What If It Were a Man?

A beloved member of the PUMA family, Betty Jean Kling, has suffered a terrible tragedy. Her two daughters are clinging to life today. One daughter (Denise) is critically ill with cancer, and the other (Louisa) was shot in the face by Denise’s abusive husband. It’s a shocking and tragic thing that has happened to Betty Jean and her family, and we all send her our thoughts and prayers and hope that she has the strength to get through this terrible time.

One of the most upsetting things about what happened is that prior to coming to her home and trying to kill her, Denise’s husband, knowing she was trying to divorce him and leave him for good, had attacked her with a hammer. He had hit her in the head with it. For this attempted murder, did he get 5 years? 10 years? 15 years in jail?

No. He got three months.

He hit his wife in the head with a HAMMER and got THREE MONTHS IN JAIL.

What if this man had hit a man in the head with a hammer? Do we have any reservations about saying that the sentence would have been much harsher if the judge had not seen this crime through the filter of “domestic violence?”

Are women people in America? Or are they chattel, property of their husbands?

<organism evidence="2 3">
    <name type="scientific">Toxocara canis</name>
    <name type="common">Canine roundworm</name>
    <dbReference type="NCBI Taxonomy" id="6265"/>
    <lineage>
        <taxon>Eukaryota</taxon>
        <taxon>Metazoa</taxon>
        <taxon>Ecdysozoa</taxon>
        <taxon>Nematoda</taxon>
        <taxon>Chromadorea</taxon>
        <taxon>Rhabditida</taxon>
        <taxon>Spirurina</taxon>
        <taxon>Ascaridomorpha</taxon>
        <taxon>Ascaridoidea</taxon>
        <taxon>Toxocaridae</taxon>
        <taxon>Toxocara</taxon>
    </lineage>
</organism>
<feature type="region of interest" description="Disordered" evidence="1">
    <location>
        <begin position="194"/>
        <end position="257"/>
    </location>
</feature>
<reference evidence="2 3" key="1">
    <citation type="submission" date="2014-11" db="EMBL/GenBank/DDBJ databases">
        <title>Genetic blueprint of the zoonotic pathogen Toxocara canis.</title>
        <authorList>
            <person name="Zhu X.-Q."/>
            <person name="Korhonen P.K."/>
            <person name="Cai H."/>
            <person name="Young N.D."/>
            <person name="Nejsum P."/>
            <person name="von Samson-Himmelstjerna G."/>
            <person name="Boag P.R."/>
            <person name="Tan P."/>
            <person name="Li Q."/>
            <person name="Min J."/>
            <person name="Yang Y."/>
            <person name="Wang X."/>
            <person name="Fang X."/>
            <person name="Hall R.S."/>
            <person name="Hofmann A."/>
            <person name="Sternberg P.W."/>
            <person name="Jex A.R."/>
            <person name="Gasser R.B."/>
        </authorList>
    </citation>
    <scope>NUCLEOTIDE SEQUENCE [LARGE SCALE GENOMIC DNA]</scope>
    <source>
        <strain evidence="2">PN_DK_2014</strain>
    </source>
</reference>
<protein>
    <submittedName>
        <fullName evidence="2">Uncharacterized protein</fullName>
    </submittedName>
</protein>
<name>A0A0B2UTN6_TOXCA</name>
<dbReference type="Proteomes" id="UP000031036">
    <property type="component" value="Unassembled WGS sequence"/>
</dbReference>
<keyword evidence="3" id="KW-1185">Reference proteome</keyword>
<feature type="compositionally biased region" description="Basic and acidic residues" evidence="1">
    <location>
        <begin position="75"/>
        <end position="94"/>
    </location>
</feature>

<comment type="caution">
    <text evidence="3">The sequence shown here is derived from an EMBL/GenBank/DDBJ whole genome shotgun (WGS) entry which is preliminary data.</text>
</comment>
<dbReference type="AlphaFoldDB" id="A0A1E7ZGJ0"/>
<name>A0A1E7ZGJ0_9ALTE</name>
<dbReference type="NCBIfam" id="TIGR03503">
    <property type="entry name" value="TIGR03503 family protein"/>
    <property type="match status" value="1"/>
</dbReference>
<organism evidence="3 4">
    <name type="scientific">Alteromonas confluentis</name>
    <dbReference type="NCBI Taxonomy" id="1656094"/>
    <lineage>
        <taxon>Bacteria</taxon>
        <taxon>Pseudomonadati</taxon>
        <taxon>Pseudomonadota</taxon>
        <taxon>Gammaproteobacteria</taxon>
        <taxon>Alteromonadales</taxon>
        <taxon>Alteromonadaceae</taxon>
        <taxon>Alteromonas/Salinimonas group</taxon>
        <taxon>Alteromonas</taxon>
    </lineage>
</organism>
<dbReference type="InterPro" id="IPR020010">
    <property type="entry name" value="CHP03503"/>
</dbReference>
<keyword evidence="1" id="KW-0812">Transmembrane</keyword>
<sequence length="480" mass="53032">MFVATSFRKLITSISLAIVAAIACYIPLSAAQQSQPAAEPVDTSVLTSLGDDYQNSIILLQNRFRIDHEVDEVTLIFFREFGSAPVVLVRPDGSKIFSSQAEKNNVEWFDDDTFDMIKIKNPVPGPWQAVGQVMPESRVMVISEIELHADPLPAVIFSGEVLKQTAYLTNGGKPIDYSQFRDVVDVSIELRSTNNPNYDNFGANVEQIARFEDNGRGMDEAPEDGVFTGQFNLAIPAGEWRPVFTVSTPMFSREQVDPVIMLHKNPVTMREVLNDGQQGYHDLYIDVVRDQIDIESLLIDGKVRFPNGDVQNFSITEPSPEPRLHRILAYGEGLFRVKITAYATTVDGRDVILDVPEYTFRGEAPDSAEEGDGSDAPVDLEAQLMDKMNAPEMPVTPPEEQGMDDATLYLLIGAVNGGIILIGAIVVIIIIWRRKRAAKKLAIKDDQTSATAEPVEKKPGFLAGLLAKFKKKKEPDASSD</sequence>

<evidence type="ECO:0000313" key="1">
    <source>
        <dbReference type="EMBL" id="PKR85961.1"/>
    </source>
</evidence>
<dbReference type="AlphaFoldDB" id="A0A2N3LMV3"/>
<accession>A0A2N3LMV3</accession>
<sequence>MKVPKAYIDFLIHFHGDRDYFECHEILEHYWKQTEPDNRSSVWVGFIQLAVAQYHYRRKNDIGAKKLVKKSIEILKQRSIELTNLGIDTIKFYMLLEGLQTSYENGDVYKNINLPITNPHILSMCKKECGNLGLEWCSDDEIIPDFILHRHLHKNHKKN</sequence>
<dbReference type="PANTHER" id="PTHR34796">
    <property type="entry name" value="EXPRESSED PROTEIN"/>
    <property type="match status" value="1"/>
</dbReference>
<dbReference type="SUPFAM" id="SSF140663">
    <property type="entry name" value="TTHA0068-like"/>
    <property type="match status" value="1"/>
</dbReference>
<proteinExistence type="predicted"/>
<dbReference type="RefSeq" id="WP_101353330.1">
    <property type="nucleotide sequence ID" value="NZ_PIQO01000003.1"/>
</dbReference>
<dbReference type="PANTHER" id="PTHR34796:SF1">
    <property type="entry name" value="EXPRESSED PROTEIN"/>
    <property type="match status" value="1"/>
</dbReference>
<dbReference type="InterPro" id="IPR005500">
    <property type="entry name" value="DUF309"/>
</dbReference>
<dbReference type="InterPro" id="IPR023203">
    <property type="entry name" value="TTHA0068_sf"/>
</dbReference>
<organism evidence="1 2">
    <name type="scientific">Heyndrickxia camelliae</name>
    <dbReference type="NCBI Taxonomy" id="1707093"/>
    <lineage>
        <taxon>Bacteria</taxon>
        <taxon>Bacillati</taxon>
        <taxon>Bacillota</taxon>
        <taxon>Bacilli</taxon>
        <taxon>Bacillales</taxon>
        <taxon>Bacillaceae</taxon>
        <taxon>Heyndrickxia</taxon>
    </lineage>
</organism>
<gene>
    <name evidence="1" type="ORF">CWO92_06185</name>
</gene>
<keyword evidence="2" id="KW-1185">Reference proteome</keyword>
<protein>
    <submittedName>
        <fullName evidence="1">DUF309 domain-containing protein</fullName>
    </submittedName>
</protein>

The next time you see a tragedy that has happened to a woman, I hope you will do this mental exercise and think, “What if it were a man?”

I know I will.


4 responses to “What If It Were a Man?

  1. “Are women people in America? Or are they chattel, property of their husbands?”

    It is unspoken in our society that we (and children) are still property of our fathers, brothers, and husbands.

    I am so sick to death of all the lipservice being paid to women and then these atrocities continue. How many bodies of missing women and children will have to be found before people stop seeing women thru the filter of “they aren’t worth as much” just like property?

    I personally have lost all hope that things will ever change; I just try to do something every day that says “I am not less of a person because of my body parts and hormones”.

  2. PracticalMagic

    I think Louisa is the sister-in-law. She was there to defend her sister, Denise, who was once married to that disgusting brute, Hartwig. Denise was the one who he had previously attacked with a hammer in an effort to get her pain medications.

  3. You are right, PracticalMagic! I will fix it.

  4. PracticalMagic

    One point that isn’t being brought up in the discussions around the net on this topic is that women who defend themselves by ending the lives of the abusive husbands and boyfriends generally get 25 years to life.

    Knowing when it is safe to leave is quite challenging for the women. My abusive ex-husband tried twice to cause an “accident” that he didn’t think could be tied back to him. I don’t know why he calmed down for the next 15 years, but he did. Then he revived his fury when he finally remarried and none of us cared.

    There’s nothing about abuse that should be ignored. The bruises were fast to heal, but I’m still working on my recovery from the mental abuse.